Apparently it's not just the prose by also the science that's bad:
The Caspi results, reported in Science, were never neat. Children with two copies of the protective gene might suffer depression unrelated to painful events. And older studies conflicted with the new research. In Against Depression (2005), I wrote that the Science report had "raised eyebrows on a number of grounds," and I expressed doubts that the finding of absolute stress immunity would hold up.
When it came, the debunking was dramatic. In June of this year, scientists reviewing numerous studies for the . . . continue reading, and add your comments
I’m one of those people who has fallen off the Richard Powers bus. When I first read him I had a very favorable impression, but the more I’ve read him the more that impression has been scraped away–and the more I’ve questioned my original readings of Powers.
There’s no doubt that the man can come up with some remarkably clever premises for his novels, and at times he shows a strong facility for structure, but he just doesn’t have the heart of a writer in him.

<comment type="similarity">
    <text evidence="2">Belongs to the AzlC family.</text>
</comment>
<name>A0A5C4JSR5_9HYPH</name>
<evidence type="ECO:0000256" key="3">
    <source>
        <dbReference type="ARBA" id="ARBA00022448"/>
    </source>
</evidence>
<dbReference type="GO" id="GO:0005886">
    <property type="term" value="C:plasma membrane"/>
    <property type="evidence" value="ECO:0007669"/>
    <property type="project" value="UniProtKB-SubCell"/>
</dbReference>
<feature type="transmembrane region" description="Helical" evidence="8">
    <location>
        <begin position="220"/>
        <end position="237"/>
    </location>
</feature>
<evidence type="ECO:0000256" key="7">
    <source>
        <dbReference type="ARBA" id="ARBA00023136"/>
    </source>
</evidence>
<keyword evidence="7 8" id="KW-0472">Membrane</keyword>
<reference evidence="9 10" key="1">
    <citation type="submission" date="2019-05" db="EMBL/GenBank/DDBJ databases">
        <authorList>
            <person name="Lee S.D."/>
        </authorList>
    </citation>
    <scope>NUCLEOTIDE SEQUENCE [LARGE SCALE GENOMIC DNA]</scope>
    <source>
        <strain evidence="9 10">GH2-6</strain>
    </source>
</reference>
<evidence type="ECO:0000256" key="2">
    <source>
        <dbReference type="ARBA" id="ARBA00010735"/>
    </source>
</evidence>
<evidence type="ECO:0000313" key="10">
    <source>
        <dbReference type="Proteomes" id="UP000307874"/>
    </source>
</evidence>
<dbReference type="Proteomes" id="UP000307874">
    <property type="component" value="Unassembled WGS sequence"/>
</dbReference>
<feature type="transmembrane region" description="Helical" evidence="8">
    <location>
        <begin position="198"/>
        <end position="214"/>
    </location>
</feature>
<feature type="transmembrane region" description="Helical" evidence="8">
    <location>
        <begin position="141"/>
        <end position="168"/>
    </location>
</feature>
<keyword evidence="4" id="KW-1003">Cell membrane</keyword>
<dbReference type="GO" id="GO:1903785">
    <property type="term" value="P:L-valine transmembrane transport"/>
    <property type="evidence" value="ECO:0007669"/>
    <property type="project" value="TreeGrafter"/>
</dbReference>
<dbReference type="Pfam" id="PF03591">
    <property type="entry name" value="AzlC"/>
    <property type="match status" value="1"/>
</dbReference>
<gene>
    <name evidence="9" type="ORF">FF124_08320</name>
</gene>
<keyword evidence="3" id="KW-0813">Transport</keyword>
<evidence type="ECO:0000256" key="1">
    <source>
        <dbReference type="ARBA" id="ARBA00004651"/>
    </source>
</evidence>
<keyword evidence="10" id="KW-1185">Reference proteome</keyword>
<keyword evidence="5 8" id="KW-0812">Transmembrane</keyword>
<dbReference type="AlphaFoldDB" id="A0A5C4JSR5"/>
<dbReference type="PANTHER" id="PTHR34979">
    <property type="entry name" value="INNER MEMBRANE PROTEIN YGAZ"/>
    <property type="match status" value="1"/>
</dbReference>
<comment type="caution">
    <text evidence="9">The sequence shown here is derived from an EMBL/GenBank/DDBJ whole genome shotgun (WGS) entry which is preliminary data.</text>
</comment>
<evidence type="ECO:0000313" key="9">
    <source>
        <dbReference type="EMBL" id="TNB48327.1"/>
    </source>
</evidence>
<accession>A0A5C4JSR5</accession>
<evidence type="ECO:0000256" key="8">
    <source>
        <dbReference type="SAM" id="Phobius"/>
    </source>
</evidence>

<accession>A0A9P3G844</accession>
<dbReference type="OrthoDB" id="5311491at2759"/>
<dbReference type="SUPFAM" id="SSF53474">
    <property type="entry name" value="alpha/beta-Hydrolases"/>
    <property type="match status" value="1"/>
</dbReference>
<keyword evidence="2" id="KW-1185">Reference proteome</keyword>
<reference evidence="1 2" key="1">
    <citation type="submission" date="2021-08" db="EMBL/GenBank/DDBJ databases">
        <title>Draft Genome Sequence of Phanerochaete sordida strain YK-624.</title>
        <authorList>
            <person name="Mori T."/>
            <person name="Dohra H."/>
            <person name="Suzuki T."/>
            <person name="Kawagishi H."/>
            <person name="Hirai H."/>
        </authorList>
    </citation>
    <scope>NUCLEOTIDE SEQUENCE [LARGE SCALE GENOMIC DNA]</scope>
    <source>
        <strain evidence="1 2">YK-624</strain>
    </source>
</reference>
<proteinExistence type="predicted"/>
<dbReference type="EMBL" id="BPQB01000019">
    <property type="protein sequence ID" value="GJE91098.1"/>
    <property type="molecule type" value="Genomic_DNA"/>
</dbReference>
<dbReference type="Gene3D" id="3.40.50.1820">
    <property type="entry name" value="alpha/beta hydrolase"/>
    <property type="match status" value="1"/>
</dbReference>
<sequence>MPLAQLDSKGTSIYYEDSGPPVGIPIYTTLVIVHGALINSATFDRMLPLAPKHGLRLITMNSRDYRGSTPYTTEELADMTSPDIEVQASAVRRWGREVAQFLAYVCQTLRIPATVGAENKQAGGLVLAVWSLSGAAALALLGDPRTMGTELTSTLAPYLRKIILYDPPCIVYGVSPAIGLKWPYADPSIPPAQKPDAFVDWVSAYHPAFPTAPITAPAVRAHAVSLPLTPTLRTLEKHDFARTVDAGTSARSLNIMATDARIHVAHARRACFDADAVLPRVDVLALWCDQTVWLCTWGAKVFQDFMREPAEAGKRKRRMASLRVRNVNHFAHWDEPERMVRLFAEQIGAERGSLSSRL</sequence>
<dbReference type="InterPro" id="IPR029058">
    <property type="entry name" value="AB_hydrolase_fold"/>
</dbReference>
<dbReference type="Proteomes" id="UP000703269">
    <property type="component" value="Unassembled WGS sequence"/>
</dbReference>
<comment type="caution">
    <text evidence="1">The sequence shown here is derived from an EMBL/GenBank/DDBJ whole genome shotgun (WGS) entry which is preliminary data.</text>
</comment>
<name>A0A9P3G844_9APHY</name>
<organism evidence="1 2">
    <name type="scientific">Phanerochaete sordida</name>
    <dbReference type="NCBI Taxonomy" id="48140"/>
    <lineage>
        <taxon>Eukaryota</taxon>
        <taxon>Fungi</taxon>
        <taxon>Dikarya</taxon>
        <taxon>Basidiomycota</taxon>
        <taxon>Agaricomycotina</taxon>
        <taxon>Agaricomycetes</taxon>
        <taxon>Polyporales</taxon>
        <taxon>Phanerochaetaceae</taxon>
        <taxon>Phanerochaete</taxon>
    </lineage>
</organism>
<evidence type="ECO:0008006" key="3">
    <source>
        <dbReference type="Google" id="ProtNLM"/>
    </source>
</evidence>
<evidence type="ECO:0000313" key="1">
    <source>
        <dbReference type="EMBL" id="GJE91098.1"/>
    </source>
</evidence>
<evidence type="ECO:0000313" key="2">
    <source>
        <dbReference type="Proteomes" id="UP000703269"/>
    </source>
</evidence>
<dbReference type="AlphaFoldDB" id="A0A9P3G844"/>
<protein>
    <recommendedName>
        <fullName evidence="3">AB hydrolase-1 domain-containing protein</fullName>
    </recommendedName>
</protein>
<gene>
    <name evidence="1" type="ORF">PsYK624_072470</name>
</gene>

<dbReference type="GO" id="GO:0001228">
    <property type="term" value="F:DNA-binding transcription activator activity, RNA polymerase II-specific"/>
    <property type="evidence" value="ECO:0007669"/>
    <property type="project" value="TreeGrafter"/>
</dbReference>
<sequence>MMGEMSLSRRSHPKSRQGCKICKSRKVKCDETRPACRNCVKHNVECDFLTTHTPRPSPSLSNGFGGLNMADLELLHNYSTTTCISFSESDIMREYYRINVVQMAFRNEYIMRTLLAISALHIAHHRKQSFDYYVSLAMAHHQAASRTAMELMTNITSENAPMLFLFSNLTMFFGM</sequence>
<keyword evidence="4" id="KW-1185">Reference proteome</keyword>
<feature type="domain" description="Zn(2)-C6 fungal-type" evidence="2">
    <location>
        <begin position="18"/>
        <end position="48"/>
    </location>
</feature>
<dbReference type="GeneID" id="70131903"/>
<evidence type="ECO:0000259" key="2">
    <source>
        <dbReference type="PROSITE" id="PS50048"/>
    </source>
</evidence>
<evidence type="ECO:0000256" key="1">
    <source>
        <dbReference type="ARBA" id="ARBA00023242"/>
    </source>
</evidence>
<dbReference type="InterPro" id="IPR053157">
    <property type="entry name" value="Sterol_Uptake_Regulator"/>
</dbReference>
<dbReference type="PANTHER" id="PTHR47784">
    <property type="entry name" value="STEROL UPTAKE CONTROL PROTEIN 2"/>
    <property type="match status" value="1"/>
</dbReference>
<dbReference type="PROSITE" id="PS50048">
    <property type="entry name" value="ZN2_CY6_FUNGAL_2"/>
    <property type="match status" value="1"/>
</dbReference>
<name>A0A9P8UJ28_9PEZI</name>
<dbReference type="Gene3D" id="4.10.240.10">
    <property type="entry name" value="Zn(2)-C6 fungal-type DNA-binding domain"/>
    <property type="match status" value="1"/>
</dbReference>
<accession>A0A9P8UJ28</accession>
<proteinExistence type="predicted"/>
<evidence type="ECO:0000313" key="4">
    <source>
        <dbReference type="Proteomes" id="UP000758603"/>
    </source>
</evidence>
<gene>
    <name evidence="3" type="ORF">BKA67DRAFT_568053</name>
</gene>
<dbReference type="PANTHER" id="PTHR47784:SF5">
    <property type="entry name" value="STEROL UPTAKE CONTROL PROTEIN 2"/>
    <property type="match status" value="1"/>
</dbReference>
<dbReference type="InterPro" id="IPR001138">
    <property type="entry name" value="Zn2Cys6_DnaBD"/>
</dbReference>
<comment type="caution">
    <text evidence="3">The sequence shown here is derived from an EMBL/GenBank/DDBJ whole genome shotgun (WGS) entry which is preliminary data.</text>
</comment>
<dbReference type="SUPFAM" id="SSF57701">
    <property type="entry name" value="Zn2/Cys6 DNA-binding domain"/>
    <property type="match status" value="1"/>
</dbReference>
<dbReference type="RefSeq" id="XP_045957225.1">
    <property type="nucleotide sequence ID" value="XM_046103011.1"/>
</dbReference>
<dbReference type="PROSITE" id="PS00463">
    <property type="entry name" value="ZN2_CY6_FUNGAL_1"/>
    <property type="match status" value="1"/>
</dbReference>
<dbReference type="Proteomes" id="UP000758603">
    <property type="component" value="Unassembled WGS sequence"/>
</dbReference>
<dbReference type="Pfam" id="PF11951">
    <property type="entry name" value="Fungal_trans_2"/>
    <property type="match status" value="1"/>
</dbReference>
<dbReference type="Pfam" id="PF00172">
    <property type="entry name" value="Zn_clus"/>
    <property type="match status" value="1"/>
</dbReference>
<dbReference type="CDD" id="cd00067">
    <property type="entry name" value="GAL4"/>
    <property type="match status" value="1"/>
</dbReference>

In his review of Generosity, Powers’ new book, James Wood says . . . continue reading, and add your comments
Novelists Richard Powers and Evan Dara are often grouped together because they both write lengthy, info-packed narratives that draw heavily from science. Some have even gone so far to speculate that Powers is Dara. For an example of this, see Steve Russillo's page documenting his reading of Dara's second novel, The Easy Chain (see our review here):
And speaking of speaking Dutch, let me be the first to posit that if Evan Dara isn't a distinct individual but a pseudonym, that the pseudonym belongs to Richard Powers. So much detailed discussion of the Netherlands . . . continue reading, and add your comments